Jaylon Ferguson enjoyed the first sack of his fledgling NFL career when the rookie took down Houston Texans quarterback Deshaun Watson in the final minute of the second quarter of the Ravens’ 41-7 rout on Sunday, calling it “amazing.”
There was some concern whether Ferguson, nicknamed “Sack Daddy” and selected by the organization in the third round of April’s draft, would break through after being inactive for the team’s first two games and then finding his footing through the next seven. But the 6-foot-5, 270-pound outside linebacker said he didn’t stress about the lack of sacks.
“I knew it was going to happen eventually, but just the fact that it didn’t happen already, I’m over that first-sack hump,” he said before Friday afternoon’s practice. “Now it’s about making more plays.”
Defensive coordinator Don “Wink” Martindale said he never lost faith in Ferguson. But he did note that Ferguson has made strides in his conditioning and defensive knowledge since being drafted.
“Now I just see that he has more confidence in his pass rush, and he’s doing exactly what he needs to do that week in rushing the passer because you rush every quarterback differently,” Martindale said. “The mobile quarterbacks, you have to do this. The pocket quarterbacks, you have to do this. The moving quarterbacks with the boots and play action, you have to do this, and he’s executing those plans.”
As well as he played against Houston, Ferguson said the next test is to build on that performance beginning with Monday night’s game against the Los Angeles Rams.
“I feel like I kept playing better and better. Now the sky’s the limit,” he said. “Just keep going. I’ve already got one sack. Let’s see if I can do it again.”
Sam Koch fine with fewer punts
An offense that leads the NFL in scoring and rushing yards and ranks second in total yards has meant fewer opportunities for Sam Koch to do what he does best: punt. With 21 punts in 10 games, the 14-year veteran is on pace for fewer than 34 punts this season, which would smash his career low of 60 set in 2014 and matched a year ago.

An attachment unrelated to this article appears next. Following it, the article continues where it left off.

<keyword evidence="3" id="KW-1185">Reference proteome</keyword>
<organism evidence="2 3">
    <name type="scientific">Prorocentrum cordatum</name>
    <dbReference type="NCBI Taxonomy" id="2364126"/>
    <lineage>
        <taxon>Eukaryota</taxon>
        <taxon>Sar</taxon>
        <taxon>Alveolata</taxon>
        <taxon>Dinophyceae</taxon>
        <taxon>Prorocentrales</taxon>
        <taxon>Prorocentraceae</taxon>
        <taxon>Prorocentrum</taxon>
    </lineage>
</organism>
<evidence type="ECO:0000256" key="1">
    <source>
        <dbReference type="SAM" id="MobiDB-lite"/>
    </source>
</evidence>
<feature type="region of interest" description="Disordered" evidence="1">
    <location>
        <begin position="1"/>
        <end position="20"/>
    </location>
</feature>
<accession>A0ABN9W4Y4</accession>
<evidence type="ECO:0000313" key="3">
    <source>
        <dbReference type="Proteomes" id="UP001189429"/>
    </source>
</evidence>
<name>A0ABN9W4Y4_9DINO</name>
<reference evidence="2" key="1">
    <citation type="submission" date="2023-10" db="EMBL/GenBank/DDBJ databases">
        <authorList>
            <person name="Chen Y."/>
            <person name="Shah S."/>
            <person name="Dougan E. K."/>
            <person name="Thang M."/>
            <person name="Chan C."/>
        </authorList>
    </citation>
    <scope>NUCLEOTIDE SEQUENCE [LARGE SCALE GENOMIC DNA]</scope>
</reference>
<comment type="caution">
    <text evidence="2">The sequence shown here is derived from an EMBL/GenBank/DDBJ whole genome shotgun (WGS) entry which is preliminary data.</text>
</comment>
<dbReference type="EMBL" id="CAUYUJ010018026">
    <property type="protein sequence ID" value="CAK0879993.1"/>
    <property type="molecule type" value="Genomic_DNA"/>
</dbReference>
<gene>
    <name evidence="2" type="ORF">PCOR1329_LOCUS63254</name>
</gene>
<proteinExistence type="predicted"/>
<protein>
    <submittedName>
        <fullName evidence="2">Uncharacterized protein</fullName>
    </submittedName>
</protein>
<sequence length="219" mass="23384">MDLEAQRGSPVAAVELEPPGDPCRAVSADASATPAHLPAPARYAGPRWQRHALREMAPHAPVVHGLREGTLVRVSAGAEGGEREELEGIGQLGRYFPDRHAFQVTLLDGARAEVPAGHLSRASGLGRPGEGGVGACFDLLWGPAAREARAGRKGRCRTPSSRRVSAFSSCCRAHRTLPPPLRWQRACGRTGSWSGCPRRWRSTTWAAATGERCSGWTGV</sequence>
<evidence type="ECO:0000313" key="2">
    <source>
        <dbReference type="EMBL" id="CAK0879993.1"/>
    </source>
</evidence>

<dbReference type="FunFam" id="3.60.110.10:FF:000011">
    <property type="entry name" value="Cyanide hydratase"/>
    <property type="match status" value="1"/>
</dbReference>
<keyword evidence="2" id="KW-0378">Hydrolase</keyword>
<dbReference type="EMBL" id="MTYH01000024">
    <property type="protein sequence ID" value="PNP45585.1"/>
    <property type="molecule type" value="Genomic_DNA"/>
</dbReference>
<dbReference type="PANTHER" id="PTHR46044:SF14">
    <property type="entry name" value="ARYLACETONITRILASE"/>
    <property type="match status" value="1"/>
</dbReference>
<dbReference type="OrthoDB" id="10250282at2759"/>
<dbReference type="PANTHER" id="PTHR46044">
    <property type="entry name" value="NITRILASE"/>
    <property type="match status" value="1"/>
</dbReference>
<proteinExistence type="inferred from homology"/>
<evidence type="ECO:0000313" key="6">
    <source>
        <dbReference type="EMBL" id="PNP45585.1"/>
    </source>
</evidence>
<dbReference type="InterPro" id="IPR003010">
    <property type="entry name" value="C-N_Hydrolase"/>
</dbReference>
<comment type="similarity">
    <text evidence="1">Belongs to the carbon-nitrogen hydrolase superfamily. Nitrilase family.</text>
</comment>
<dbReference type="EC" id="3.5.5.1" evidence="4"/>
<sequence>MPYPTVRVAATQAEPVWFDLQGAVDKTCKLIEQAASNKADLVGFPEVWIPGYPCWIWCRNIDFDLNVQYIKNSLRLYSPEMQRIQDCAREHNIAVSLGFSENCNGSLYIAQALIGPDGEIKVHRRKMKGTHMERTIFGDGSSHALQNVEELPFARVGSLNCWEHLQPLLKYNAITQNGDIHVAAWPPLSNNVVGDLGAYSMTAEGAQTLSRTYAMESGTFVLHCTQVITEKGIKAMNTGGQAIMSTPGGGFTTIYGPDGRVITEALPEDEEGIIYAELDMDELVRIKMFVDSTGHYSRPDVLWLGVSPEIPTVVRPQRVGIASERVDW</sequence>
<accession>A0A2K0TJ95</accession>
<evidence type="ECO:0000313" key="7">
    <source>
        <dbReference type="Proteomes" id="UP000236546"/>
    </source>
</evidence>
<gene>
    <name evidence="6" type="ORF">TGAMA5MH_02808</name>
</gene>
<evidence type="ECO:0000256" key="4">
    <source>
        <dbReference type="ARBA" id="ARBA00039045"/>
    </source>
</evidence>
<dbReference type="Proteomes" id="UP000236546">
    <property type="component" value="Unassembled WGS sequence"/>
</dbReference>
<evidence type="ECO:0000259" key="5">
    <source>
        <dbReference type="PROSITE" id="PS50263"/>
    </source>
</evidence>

“We’ve had seasons where we’ve had 90, and we’ve had seasons where we’ve had 70, and now we have seasons with 20,” he said. “It’s one of those things where you’d much rather have the offense going out there doing the things that they’re doing and us kicking field goals and stuff like that than me going out punting every fourth down. So it’s good.”
Koch did not attempt a punt Sunday, the first game he did not do so since Nov. 7, 2010. Special teams coordinator Chris Horton said that was a positive sign.
“That’s OK,” he said. “We said that before: if you’re not punting, then you’re putting points on the board, and that’s how you win football games — your offense scoring points.”
Stanley back at practice
Ronnie Stanley returned to practice Friday and was limited. The starting left tackle had sat out Thursday’s session because of an ankle injury.
Four other starters who missed Thursday participated fully on Friday. They were cornerbacks Brandon Carr and Jimmy Smith, free safety Earl Thomas III and right guard Marshal Yanda — all of whom were out for non injury-related reasons.